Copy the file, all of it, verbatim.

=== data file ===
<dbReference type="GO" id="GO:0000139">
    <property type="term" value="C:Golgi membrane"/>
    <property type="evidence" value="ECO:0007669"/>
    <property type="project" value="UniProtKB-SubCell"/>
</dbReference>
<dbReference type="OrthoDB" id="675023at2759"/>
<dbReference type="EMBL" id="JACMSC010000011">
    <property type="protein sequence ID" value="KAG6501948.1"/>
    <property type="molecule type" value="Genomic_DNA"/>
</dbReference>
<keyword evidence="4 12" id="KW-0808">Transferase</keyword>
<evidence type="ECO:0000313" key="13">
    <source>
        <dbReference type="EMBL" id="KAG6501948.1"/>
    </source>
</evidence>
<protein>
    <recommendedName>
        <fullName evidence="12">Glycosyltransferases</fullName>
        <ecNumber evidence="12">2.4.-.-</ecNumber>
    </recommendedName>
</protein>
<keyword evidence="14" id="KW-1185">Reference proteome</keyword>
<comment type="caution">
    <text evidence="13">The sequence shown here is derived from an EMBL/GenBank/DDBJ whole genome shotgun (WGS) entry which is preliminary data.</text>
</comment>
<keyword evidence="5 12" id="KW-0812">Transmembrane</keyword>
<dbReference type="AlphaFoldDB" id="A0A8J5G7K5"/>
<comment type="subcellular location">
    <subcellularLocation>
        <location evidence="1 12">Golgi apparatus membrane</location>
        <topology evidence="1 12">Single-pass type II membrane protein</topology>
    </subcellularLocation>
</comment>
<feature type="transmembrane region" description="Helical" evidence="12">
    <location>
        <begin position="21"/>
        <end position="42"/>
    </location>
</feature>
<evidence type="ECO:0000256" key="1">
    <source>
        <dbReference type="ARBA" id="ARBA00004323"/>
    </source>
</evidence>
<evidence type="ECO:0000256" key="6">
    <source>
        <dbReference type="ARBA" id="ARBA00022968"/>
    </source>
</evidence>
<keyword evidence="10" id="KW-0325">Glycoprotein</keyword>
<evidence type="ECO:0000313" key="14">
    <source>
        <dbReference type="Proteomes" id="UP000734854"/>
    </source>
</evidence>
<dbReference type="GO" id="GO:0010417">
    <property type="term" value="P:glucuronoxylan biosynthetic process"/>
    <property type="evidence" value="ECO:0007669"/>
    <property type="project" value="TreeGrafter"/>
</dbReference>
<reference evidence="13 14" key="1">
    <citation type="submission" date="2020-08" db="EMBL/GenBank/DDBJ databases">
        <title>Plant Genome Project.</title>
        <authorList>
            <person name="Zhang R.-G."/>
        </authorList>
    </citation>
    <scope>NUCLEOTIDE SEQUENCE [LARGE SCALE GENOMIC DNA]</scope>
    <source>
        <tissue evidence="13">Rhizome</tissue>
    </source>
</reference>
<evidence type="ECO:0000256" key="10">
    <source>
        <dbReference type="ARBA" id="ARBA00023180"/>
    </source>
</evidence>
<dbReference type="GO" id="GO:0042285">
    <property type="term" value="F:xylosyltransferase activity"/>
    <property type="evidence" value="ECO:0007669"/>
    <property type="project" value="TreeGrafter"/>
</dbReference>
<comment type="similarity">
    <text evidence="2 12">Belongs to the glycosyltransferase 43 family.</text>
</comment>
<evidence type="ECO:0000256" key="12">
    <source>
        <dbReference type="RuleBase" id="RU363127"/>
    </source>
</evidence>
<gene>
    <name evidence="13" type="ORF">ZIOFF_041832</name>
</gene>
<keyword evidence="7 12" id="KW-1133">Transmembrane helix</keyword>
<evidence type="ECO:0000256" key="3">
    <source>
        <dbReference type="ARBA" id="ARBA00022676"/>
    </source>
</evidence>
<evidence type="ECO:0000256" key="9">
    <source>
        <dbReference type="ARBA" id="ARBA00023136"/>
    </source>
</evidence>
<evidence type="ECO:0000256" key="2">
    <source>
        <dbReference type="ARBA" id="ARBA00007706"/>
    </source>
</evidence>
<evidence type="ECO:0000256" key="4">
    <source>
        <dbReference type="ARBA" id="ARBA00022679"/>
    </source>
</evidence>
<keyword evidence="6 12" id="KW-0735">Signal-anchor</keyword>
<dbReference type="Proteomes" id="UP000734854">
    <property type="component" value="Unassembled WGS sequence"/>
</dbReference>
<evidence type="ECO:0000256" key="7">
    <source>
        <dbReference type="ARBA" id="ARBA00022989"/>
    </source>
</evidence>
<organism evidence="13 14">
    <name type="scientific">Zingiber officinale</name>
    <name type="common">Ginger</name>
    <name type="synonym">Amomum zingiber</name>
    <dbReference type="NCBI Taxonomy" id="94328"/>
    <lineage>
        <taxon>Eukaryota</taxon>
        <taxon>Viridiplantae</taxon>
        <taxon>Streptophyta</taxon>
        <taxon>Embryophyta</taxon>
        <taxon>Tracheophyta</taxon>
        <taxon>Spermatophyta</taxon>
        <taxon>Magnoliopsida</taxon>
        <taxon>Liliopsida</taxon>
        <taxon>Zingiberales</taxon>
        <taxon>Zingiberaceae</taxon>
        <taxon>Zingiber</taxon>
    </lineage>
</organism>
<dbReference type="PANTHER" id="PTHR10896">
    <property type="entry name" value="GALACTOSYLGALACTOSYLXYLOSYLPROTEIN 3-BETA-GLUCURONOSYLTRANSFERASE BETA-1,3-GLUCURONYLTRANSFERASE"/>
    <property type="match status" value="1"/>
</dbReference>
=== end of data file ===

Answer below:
<dbReference type="GO" id="GO:0000139">
    <property type="term" value="C:Golgi membrane"/>
    <property type="evidence" value="ECO:0007669"/>
    <property type="project" value="UniProtKB-SubCell"/>
</dbReference>
<dbReference type="OrthoDB" id="675023at2759"/>
<dbReference type="EMBL" id="JACMSC010000011">
    <property type="protein sequence ID" value="KAG6501948.1"/>
    <property type="molecule type" value="Genomic_DNA"/>
</dbReference>
<keyword evidence="4 12" id="KW-0808">Transferase</keyword>
<evidence type="ECO:0000313" key="13">
    <source>
        <dbReference type="EMBL" id="KAG6501948.1"/>
    </source>
</evidence>
<protein>
    <recommendedName>
        <fullName evidence="12">Glycosyltransferases</fullName>
        <ecNumber evidence="12">2.4.-.-</ecNumber>
    </recommendedName>
</protein>
<keyword evidence="14" id="KW-1185">Reference proteome</keyword>
<comment type="caution">
    <text evidence="13">The sequence shown here is derived from an EMBL/GenBank/DDBJ whole genome shotgun (WGS) entry which is preliminary data.</text>
</comment>
<keyword evidence="5 12" id="KW-0812">Transmembrane</keyword>
<dbReference type="AlphaFoldDB" id="A0A8J5G7K5"/>
<comment type="subcellular location">
    <subcellularLocation>
        <location evidence="1 12">Golgi apparatus membrane</location>
        <topology evidence="1 12">Single-pass type II membrane protein</topology>
    </subcellularLocation>
</comment>
<feature type="transmembrane region" description="Helical" evidence="12">
    <location>
        <begin position="21"/>
        <end position="42"/>
    </location>
</feature>
<evidence type="ECO:0000256" key="1">
    <source>
        <dbReference type="ARBA" id="ARBA00004323"/>
    </source>
</evidence>
<evidence type="ECO:0000256" key="6">
    <source>
        <dbReference type="ARBA" id="ARBA00022968"/>
    </source>
</evidence>
<keyword evidence="10" id="KW-0325">Glycoprotein</keyword>
<evidence type="ECO:0000313" key="14">
    <source>
        <dbReference type="Proteomes" id="UP000734854"/>
    </source>
</evidence>
<dbReference type="GO" id="GO:0010417">
    <property type="term" value="P:glucuronoxylan biosynthetic process"/>
    <property type="evidence" value="ECO:0007669"/>
    <property type="project" value="TreeGrafter"/>
</dbReference>
<reference evidence="13 14" key="1">
    <citation type="submission" date="2020-08" db="EMBL/GenBank/DDBJ databases">
        <title>Plant Genome Project.</title>
        <authorList>
            <person name="Zhang R.-G."/>
        </authorList>
    </citation>
    <scope>NUCLEOTIDE SEQUENCE [LARGE SCALE GENOMIC DNA]</scope>
    <source>
        <tissue evidence="13">Rhizome</tissue>
    </source>
</reference>
<evidence type="ECO:0000256" key="10">
    <source>
        <dbReference type="ARBA" id="ARBA00023180"/>
    </source>
</evidence>
<dbReference type="GO" id="GO:0042285">
    <property type="term" value="F:xylosyltransferase activity"/>
    <property type="evidence" value="ECO:0007669"/>
    <property type="project" value="TreeGrafter"/>
</dbReference>
<comment type="similarity">
    <text evidence="2 12">Belongs to the glycosyltransferase 43 family.</text>
</comment>
<evidence type="ECO:0000256" key="12">
    <source>
        <dbReference type="RuleBase" id="RU363127"/>
    </source>
</evidence>
<gene>
    <name evidence="13" type="ORF">ZIOFF_041832</name>
</gene>
<keyword evidence="7 12" id="KW-1133">Transmembrane helix</keyword>
<evidence type="ECO:0000256" key="3">
    <source>
        <dbReference type="ARBA" id="ARBA00022676"/>
    </source>
</evidence>
<evidence type="ECO:0000256" key="9">
    <source>
        <dbReference type="ARBA" id="ARBA00023136"/>
    </source>
</evidence>
<evidence type="ECO:0000256" key="2">
    <source>
        <dbReference type="ARBA" id="ARBA00007706"/>
    </source>
</evidence>
<evidence type="ECO:0000256" key="4">
    <source>
        <dbReference type="ARBA" id="ARBA00022679"/>
    </source>
</evidence>
<keyword evidence="6 12" id="KW-0735">Signal-anchor</keyword>
<dbReference type="Proteomes" id="UP000734854">
    <property type="component" value="Unassembled WGS sequence"/>
</dbReference>
<evidence type="ECO:0000256" key="7">
    <source>
        <dbReference type="ARBA" id="ARBA00022989"/>
    </source>
</evidence>
<organism evidence="13 14">
    <name type="scientific">Zingiber officinale</name>
    <name type="common">Ginger</name>
    <name type="synonym">Amomum zingiber</name>
    <dbReference type="NCBI Taxonomy" id="94328"/>
    <lineage>
        <taxon>Eukaryota</taxon>
        <taxon>Viridiplantae</taxon>
        <taxon>Streptophyta</taxon>
        <taxon>Embryophyta</taxon>
        <taxon>Tracheophyta</taxon>
        <taxon>Spermatophyta</taxon>
        <taxon>Magnoliopsida</taxon>
        <taxon>Liliopsida</taxon>
        <taxon>Zingiberales</taxon>
        <taxon>Zingiberaceae</taxon>
        <taxon>Zingiber</taxon>
    </lineage>
</organism>
<dbReference type="PANTHER" id="PTHR10896">
    <property type="entry name" value="GALACTOSYLGALACTOSYLXYLOSYLPROTEIN 3-BETA-GLUCURONOSYLTRANSFERASE BETA-1,3-GLUCURONYLTRANSFERASE"/>
    <property type="match status" value="1"/>
</dbReference>